Joshua walked at a normal human pace across the park; he didn’t want to draw attention to himself. Although he didn’t feel the cold, he had the hood of his sweatshirt pulled over his face; he wanted to be anonymous, to blend in.

The leaves on the trees were a glorious profusion of gold, red, orange and bronze. Autumn had arrived. As he strolled over the fallen leaves, he heard a faint sob from a female ahead of him. He didn’t think much of it at first until a little further on he saw the lone figure of a young girl sitting on a bench, tissues in hand, trying to stifle the sound of her misery.

He inhaled deeply. Her young blood had the sweetest fragrance and venom automatically pooled on his tongue. He’d fed before daybreak so wasn’t thirsty, yet her blood called to him. As he moved closer, there was something in her dejected demeanour which called to the human he used to be, so he went over and sat beside her.

“Why are you crying? What’s wrong?” he asked, his voice gentle and kindly.

She looked up at him, her eyes red and puffy. She seemed to be scrutinizing him as if working out whether she should trust him. After all, she’d always been told never to talk to strangers. Something she saw in Joshua’s eyes made her feel safe. “I’m lost and I’m late,” she sniveled.

He noticed the bag on the seat beside her; it was the sort dancers used. “Well, let’s see what we can do about that, shall we? What’s your name?”

She straightened her back a little, her eyes beginning to dry. “My name is Pauline Fossil,” she announced proudly, “and I’m a dancer and actress. What’s your name?”

“Joshua.”

“Joshua what?” Her eyes still on his face.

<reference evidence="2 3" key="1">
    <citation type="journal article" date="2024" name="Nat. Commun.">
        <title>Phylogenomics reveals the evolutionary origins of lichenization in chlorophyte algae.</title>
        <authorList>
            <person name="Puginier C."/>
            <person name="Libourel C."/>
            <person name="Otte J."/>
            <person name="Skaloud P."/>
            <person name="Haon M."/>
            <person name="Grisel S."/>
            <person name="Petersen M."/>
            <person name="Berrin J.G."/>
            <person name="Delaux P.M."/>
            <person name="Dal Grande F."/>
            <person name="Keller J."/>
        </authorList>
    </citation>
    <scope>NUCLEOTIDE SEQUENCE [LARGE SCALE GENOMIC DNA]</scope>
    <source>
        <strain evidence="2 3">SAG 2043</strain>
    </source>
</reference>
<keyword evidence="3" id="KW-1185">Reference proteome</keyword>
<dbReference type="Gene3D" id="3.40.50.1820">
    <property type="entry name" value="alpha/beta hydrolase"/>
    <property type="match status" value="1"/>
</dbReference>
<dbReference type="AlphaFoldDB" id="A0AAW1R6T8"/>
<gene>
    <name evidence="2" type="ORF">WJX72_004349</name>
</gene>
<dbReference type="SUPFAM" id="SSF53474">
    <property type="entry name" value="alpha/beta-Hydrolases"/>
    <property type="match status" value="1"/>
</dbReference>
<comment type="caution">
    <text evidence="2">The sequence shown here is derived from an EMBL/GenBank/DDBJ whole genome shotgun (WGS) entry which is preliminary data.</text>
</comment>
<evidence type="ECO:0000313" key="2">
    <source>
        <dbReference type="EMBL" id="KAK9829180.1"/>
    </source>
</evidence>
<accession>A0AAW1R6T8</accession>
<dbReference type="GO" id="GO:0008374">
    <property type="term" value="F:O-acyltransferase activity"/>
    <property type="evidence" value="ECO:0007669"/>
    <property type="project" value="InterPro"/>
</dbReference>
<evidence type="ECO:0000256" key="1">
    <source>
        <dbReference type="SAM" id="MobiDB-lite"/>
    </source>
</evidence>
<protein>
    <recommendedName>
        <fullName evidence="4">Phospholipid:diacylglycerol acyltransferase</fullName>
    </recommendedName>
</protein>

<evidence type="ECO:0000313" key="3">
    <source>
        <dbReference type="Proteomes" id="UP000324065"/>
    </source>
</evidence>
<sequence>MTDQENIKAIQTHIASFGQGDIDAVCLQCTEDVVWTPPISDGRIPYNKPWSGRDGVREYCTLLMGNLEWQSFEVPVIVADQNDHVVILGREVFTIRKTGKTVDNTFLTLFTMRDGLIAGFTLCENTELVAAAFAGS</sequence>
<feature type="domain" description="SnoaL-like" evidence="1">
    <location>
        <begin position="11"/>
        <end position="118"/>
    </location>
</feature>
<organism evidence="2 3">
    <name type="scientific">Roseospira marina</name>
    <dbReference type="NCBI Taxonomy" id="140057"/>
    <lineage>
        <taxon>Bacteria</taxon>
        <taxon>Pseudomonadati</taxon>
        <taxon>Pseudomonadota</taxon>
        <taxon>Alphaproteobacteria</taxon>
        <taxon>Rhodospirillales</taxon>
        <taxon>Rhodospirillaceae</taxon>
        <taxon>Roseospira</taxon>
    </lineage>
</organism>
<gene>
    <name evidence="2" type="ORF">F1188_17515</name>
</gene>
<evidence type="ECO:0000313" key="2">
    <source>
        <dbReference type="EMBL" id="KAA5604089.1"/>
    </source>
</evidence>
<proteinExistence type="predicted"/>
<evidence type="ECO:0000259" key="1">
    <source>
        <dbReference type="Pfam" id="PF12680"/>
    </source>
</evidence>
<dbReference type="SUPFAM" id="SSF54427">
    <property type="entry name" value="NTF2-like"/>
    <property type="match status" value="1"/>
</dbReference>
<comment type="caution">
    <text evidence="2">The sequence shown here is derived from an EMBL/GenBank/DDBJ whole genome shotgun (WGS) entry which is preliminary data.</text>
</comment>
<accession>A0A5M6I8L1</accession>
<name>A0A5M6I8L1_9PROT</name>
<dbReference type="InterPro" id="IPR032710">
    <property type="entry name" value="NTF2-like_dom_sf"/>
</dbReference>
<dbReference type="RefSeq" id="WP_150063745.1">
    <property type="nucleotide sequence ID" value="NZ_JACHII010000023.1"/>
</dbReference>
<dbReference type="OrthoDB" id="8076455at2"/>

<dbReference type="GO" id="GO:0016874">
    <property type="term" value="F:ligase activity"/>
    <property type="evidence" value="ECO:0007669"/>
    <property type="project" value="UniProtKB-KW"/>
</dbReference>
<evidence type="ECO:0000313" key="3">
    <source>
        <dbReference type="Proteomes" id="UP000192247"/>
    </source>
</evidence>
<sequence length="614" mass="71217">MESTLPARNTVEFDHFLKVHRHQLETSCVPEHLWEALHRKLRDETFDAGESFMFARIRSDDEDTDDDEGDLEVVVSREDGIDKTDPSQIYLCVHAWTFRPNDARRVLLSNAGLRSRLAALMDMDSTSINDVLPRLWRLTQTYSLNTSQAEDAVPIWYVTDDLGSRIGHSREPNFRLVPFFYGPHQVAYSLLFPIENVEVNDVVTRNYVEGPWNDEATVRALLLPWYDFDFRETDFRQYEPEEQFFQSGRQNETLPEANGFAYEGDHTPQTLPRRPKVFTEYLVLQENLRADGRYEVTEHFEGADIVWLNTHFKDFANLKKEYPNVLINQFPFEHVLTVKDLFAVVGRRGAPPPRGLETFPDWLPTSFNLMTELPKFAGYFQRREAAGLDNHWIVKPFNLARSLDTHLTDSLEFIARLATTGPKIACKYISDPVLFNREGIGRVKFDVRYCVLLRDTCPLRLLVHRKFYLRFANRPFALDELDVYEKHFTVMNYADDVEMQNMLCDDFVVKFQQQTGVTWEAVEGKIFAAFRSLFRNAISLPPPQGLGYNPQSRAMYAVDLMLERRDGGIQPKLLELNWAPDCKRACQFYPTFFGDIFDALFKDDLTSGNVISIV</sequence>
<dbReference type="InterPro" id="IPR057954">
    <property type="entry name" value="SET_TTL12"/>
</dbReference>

“Just Joshua, that’s all. But that’s not important is it? You said you’re lost and late – tell me where you need to go and I’ll help you,” he replied trying to change the subject.

She was much sharper than her gave her credit for. “So don’t you have a surname then? And why is your skin so white?”

“Look, I have somewhere I need to be so do you want my help or not? Where are you supposed to be going?” Joshua sidestepped her question and injected a little impatience in his voice.

“Madame Barnetta’s Theatre School,” Pauline replied automatically. She was a little taken aback by his sudden change in tone.

“Okay. Grab your bag and let’s go. The longer we sit here the later you will be.” Joshua began walking a little faster than normal human speed and even running she couldn’t keep up with him.

“Wait, please, you’re going too fast for me,” she gasped. Joshua turned around and walked back towards her.

“Jump on my back,” he commanded crouching down. She did as she was told, her arms clasped around his neck and her head rested on his shoulder. As he walked quickly, his nostrils were again assailed by the honeyed scent of her young blood. This was getting harder by the minute. He wasn’t one to feed from children, but the smell was too delicious. It took every ounce of his willpower not to bite into the flesh so close to his lips.